Monthly Archives: March 2011

Cava tasting: Freixenet

Yesterday we were seven friends who got together to try Freixenet dry supply available at the monopoly in Sweden. It was not an easy task, but together we came up with some good aroma and flavor descriptions. For each tasting I host, I am reminded of the incredible variety of flavor references we carry with us and how our brains make parallels to previously experienced smells and flavors when we put our noses in a glass of wine. It is a fantastic experience every time. Since our ways to describe a smell or taste is so wonderfully different, you always learn new things when you taste together with friends. To try wine in small groups where you can have a dialogue is really the most rewarding ways to explore wine in my opinion.

We all thought that Freixenet dry cavas generally are very well made, fruity with nice acidity, and that the portfolio is very divers which we really liked. I will compile our test results and provide some tips and ideas about the wines we tried, for many of the wines are very well priced.

I’m extremely happy with our tasting and are already looking forward to the next, which I am now planing for.

Until then, I think you should celebrate that the spring is here with a little fizz. Go to your local store and buy something that you never tried before, put it on ice for a while. And when you drink it think about what you appreciate with just this wine. (But don’t think so much that you forget to enjoy it!)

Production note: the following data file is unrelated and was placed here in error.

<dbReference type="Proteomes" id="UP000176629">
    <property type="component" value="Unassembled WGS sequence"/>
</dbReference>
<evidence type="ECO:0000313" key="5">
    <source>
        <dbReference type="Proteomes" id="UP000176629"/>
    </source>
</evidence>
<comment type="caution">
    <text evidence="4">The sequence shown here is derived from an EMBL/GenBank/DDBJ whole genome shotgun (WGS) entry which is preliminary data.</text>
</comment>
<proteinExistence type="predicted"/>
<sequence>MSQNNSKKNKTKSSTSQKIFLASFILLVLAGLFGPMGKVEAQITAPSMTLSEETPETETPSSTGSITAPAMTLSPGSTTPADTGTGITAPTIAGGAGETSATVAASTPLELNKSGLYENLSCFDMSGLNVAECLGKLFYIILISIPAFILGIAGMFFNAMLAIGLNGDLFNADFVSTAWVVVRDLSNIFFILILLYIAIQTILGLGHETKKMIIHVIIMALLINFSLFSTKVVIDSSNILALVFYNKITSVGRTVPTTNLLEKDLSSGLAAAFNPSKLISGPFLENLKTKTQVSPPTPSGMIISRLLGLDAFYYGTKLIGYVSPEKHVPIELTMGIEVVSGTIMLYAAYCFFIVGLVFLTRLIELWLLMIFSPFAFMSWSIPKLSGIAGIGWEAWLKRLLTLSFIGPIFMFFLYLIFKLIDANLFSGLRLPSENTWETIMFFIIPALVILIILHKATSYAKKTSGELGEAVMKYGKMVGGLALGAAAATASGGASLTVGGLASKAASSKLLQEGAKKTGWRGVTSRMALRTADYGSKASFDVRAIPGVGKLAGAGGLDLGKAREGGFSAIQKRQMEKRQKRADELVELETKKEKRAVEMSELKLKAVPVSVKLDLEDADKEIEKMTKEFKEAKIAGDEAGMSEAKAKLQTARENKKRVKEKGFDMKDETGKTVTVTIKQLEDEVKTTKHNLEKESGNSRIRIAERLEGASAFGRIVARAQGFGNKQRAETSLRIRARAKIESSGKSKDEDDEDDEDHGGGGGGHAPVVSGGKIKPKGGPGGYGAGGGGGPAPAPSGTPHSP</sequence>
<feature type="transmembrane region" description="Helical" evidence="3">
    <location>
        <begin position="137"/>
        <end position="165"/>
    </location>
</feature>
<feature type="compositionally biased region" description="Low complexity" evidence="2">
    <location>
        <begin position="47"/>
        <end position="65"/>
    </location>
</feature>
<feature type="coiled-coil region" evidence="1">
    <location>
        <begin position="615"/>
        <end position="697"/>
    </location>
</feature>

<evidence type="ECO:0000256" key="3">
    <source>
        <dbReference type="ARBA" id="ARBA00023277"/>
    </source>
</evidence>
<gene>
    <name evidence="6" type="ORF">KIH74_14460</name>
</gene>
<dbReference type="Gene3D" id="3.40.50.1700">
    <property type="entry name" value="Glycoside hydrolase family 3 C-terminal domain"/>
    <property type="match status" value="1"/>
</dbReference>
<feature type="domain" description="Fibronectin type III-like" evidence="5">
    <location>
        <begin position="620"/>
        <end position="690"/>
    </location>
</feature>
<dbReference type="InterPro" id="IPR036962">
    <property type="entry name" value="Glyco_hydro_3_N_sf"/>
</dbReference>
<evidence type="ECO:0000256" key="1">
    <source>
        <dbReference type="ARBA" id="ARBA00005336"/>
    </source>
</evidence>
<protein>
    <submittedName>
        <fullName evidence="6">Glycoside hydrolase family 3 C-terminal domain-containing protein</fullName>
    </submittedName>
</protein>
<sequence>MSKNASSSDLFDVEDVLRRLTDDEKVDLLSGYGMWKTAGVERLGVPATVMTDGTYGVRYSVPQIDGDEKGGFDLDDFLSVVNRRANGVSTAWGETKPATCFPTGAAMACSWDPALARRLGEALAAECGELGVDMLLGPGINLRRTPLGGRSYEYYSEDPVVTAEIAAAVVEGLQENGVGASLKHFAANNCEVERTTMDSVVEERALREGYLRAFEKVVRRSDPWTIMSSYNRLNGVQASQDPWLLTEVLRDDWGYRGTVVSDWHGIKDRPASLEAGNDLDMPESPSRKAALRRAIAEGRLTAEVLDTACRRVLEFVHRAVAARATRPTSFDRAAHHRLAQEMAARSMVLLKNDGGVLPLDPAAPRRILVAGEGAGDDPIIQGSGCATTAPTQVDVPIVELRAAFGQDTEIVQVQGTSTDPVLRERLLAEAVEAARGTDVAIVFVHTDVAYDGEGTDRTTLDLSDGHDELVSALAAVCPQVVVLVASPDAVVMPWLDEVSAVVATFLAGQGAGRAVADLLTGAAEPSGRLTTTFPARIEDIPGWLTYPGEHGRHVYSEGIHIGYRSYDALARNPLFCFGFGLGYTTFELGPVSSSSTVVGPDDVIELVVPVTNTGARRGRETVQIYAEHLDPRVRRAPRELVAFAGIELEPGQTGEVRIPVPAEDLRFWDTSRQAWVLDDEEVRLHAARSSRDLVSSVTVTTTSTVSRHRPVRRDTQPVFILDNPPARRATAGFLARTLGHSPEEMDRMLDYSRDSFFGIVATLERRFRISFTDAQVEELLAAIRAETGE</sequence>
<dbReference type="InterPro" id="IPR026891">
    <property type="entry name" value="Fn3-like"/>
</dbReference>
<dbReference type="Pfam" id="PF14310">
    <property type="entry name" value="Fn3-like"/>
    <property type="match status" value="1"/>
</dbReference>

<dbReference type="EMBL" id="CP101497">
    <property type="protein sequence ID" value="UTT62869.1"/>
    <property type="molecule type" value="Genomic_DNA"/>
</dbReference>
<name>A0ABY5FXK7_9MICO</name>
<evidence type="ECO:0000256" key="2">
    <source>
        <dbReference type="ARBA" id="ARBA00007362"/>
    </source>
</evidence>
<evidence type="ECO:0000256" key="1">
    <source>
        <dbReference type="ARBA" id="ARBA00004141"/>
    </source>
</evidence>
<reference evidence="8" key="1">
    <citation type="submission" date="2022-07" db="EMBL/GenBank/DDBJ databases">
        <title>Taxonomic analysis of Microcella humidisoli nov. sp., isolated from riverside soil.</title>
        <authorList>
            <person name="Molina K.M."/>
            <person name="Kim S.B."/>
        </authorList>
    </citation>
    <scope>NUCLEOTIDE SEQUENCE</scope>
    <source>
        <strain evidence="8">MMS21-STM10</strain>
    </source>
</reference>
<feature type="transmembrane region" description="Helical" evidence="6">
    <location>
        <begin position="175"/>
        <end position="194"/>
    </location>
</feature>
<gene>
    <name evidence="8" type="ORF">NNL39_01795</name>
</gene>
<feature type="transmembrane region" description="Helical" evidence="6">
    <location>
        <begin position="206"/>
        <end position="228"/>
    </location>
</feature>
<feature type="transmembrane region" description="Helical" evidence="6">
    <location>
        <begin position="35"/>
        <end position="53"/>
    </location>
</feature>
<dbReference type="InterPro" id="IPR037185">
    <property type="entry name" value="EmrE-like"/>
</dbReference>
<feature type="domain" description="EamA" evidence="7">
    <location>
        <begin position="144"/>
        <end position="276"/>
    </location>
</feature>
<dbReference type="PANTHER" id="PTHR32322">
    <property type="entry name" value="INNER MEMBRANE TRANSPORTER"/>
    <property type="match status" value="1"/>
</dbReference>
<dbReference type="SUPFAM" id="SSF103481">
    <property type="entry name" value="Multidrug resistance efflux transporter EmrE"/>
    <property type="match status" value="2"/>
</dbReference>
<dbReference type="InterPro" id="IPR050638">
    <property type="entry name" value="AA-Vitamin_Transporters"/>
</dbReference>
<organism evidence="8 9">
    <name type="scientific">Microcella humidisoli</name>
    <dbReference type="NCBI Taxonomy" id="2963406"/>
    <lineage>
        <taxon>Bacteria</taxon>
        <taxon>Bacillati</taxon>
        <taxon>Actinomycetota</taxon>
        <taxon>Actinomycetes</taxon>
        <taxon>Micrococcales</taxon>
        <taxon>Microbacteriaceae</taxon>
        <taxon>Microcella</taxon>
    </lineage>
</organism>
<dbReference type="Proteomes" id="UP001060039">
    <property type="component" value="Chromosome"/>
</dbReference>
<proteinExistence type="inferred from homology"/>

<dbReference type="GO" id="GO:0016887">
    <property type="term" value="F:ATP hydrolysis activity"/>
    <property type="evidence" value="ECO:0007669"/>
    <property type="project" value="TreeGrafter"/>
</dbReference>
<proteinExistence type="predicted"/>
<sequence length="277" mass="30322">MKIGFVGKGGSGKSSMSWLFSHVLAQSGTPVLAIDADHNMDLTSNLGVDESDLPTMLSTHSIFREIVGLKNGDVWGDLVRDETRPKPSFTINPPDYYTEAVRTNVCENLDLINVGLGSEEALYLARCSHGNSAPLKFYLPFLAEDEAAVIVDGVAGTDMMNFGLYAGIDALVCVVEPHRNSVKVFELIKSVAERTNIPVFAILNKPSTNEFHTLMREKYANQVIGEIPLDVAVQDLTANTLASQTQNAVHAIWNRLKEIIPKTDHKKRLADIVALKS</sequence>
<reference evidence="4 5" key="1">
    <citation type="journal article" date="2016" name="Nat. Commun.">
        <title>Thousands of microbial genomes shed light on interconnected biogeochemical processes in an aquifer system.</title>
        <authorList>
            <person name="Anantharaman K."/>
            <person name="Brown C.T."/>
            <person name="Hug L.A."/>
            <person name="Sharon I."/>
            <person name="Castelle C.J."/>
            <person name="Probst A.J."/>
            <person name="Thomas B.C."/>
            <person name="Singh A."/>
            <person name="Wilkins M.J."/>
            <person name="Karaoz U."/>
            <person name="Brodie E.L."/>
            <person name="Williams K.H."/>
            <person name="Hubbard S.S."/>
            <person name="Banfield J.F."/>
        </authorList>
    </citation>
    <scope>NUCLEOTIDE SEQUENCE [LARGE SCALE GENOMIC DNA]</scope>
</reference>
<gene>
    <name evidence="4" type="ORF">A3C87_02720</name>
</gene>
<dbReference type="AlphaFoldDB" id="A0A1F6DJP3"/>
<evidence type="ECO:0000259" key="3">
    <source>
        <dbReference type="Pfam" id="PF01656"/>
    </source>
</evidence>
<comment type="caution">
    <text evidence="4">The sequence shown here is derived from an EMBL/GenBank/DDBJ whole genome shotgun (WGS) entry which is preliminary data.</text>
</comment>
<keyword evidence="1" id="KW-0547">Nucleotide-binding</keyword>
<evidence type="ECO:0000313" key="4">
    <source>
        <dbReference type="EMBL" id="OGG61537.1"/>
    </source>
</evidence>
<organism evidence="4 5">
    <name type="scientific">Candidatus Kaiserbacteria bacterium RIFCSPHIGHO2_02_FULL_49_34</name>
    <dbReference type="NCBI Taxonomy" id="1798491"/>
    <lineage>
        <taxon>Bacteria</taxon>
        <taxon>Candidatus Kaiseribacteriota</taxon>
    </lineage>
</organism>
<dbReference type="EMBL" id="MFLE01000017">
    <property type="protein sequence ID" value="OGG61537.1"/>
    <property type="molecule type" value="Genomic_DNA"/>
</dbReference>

Here’s to spring!

Planning the trip to Champagne

There are a lot of really pleasant things in life. Planning trips is one of those. Even better, is when you actually get to go on your trip and experience new cultures, tastes, and everything else that new culture has to offer.
As of now I sit here planning a return visit to champagne at the end of April. Among other things, the aim is to buy some champagne for a special occasion in the spring, but also to visit the wonderful area again, when spring has come to the region and it is at its most beautiful. The vines have begun to bloom and the leaves are still transparent bright green.

Unfortunately I do not speak a word of French, but fortunately I have a wonderful mother who does and who will come with us. Obviously, you do get around anyway, but it is always easier if you speak the language.
The wonderful Champagne farmers are incredibly hospitable and are often more than happy to show you their basements full with aging champagne, and will tell you about how they produce their champagne. If you ask nicely you usually always get a taste of the champagne they produce and then it may be appropriate that you buy a bottle if you think it tastes nice. If it is exceptionally good (as it often is), it is advisable to take the opportunity to buy a few bottles when you have a chance (for your own sake). The Champagnes made by these small producers are usually just sold within France, so you won’t be able to get them once you get home to your own country.

Our plan for the trip in terms champagne shopping is to find five different varieties to take home. But if I know the family and myself right there will most likely be one or two “odd” bottle in addition to the basic plan. But we are not in the champagne area every day, so it is just of fill the car for as much as it will hold for.